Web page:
DAYTON, Ohio (WDTN) – The group of eighty men, known as the Doolittle Tokyo Raiders, awarded the Congressional Gold Medal, the highest civilian honor bestowed by the U.S. Congress.
On April 18th 1942, eighty men launched from the USS Hornet in B-52 bombers on a secret mission called the “Tokyo Raid.”
It was a surprise attack on Japan, led by Lt. General James Doolittle during World War II. The mission was a success.
Seventy-three years later, those men who came to be known as the “Doolittle Tokyo Raiders” were recognized Saturday night.
“It’s extraordinary that we were able to honor them with a congressional gold medal,” said Congressman Mike Turner. “There are so few congressional gold medals but really their act of heroism is something that needs to be honored.”
Two of the “Doolittle Tokyo Raiders” are alive today.
Staff sergeant David Thatcher and Dayton native Lt. Colonel Richard Cole, who flew in the same bomber as General Doolittle.
“Well, my main job was to keep Col. Doolittle happy. That’s what I had in mind,” said WWII veteran Lieutenant colonel Richard “Dick” Cole.
Filling a hanger at the National Museum of the United States Air Force, hundreds of people from across the nation came to show their appreciation for everyone the medal symbolizes.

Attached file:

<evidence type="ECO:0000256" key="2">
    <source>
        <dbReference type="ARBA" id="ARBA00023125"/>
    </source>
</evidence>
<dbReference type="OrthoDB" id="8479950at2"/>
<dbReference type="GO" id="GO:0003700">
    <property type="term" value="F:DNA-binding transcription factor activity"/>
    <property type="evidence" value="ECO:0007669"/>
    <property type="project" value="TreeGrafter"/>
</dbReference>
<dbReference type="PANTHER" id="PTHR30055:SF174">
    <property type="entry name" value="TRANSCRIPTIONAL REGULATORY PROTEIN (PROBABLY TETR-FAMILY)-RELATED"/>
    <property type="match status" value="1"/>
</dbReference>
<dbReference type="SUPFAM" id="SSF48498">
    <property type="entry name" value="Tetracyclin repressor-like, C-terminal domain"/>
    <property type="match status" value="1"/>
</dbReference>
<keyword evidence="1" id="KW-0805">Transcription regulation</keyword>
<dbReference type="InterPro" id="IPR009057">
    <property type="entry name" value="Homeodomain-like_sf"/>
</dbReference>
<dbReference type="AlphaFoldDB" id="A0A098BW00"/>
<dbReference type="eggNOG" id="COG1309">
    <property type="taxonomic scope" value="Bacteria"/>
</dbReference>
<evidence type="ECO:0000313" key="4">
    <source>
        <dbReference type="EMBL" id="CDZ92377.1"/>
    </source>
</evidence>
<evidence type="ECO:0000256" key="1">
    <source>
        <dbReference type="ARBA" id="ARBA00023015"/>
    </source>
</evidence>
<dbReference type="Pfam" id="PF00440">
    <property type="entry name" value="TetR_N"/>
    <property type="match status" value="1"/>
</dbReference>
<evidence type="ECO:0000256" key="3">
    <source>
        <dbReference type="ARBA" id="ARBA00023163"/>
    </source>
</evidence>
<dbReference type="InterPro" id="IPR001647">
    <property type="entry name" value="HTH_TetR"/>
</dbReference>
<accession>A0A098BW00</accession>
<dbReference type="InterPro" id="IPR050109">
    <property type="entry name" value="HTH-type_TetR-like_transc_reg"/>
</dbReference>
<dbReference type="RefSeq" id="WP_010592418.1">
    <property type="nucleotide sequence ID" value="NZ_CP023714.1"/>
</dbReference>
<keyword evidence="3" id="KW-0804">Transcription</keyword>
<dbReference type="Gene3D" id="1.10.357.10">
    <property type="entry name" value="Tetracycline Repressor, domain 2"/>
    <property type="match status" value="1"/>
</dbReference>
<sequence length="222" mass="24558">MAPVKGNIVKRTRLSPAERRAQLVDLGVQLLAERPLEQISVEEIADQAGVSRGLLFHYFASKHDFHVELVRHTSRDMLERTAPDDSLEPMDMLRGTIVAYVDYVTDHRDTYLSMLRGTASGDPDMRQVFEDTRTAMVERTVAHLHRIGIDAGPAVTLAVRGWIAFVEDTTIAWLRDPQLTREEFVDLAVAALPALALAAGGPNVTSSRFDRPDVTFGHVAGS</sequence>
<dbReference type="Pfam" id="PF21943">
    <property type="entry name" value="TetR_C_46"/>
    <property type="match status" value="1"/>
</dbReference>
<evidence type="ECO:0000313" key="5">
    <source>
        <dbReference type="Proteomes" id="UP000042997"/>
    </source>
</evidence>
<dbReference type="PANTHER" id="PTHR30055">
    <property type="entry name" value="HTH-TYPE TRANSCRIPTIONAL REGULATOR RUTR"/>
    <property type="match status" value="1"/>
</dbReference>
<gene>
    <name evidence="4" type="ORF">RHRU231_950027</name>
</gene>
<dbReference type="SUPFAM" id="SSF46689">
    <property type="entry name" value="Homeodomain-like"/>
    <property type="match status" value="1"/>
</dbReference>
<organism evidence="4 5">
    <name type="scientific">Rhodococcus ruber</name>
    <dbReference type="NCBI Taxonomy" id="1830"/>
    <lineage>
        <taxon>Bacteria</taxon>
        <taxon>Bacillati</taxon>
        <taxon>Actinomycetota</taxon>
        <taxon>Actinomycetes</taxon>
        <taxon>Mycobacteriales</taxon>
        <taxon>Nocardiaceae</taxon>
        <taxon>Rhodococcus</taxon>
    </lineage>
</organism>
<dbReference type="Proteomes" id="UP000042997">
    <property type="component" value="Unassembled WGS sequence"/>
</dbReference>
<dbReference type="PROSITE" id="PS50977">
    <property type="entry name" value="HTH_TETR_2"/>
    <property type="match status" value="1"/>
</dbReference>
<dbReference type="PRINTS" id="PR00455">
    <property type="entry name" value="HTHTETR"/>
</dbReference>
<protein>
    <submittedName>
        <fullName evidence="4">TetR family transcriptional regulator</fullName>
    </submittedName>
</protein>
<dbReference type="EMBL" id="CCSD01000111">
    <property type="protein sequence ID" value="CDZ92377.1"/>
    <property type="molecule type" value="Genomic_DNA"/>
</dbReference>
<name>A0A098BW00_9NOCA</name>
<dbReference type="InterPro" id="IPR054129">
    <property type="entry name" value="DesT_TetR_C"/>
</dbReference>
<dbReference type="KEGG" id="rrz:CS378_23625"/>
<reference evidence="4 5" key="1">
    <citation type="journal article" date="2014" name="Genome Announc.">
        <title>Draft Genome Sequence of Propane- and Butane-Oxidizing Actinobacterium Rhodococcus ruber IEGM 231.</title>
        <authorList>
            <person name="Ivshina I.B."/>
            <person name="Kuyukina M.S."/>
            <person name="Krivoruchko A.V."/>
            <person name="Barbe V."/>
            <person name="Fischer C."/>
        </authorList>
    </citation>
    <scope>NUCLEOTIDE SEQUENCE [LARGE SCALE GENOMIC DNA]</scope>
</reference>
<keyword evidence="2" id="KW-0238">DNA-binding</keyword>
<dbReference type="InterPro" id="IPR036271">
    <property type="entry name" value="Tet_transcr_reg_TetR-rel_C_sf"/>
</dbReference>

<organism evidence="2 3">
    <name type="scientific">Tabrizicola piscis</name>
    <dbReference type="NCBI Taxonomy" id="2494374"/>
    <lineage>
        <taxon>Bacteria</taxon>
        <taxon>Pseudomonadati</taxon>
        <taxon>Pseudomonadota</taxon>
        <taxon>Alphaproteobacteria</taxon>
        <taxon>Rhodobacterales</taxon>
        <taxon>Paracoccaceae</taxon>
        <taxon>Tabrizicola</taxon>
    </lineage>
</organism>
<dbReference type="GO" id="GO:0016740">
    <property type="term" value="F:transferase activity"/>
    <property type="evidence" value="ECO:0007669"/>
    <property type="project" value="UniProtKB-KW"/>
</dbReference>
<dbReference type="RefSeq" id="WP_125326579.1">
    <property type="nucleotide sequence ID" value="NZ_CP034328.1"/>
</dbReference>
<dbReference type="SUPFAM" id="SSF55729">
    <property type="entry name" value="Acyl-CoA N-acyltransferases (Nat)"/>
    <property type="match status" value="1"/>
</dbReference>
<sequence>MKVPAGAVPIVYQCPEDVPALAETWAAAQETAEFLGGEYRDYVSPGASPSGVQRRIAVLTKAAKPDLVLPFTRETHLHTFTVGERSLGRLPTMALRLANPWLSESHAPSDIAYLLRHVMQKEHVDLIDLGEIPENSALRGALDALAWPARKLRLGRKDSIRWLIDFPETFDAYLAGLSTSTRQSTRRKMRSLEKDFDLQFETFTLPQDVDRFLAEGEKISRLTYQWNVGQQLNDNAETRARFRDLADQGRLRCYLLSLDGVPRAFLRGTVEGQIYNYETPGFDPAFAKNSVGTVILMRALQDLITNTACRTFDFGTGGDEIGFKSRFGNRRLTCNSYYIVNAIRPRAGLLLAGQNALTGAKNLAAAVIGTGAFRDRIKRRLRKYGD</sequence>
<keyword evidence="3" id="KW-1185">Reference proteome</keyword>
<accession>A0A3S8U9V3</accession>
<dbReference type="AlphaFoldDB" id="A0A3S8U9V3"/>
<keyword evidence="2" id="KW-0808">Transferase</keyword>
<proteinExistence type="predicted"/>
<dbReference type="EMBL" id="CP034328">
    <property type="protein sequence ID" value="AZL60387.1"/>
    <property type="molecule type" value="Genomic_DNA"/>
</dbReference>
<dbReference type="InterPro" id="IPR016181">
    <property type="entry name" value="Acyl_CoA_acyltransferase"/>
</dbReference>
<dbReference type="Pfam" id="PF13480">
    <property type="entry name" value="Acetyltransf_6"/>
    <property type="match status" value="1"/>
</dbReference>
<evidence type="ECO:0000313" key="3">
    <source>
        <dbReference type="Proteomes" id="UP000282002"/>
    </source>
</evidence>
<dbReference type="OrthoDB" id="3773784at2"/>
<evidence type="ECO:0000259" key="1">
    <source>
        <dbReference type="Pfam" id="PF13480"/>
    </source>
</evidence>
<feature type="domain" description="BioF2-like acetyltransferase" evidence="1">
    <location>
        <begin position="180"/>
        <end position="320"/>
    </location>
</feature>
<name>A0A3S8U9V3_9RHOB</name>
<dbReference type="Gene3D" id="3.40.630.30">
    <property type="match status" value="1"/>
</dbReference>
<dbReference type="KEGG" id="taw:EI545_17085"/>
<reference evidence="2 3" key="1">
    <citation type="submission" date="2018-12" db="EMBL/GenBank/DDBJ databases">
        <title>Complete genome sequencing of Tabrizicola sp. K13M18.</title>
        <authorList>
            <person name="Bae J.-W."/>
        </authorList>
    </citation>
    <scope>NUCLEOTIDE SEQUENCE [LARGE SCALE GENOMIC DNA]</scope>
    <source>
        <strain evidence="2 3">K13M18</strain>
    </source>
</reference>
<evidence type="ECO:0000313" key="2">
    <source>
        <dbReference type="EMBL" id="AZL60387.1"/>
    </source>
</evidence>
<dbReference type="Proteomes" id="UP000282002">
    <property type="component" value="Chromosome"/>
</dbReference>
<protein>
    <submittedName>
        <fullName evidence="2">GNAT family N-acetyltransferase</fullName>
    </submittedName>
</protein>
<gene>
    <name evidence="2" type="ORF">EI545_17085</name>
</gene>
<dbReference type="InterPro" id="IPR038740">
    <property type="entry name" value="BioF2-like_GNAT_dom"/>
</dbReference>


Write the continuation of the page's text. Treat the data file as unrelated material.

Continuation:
“The navy who got them to the launch point, the North American aviation which built the airplanes, the army air forces which helped with training and of course the Chinese people on the ground who helped them escape the enemy,” said museum director Lieutenant General (Ret.) Jack Hudson.
The medal and all it represents will be on display at the exhibit paying tribute to the “Doolittle Tokyo Raiders.”
“Now to be the permanent home of the Congressional Gold Medal, which is actually written in the legislation is really an enormous honor for us,” said Hudson.
“To have it right here where everyone can see it, I think honors really the legacy that we have and the history of this museum,” Rep. Turner said. “Their mission predated the air force. So to have it in this air force museum on display really honors everyone who flew on these planes.”
The United States Air Force was formed as a separate branch of the military in 1947. Five years after the Tokyo raid.
The “Doolittle Tokyo Raiders” are now part of less than two hundred congressional gold medal recipients.
President George Washington was the first recipient of the award.
The medal is now on display at the National Museum of the United States Air Force.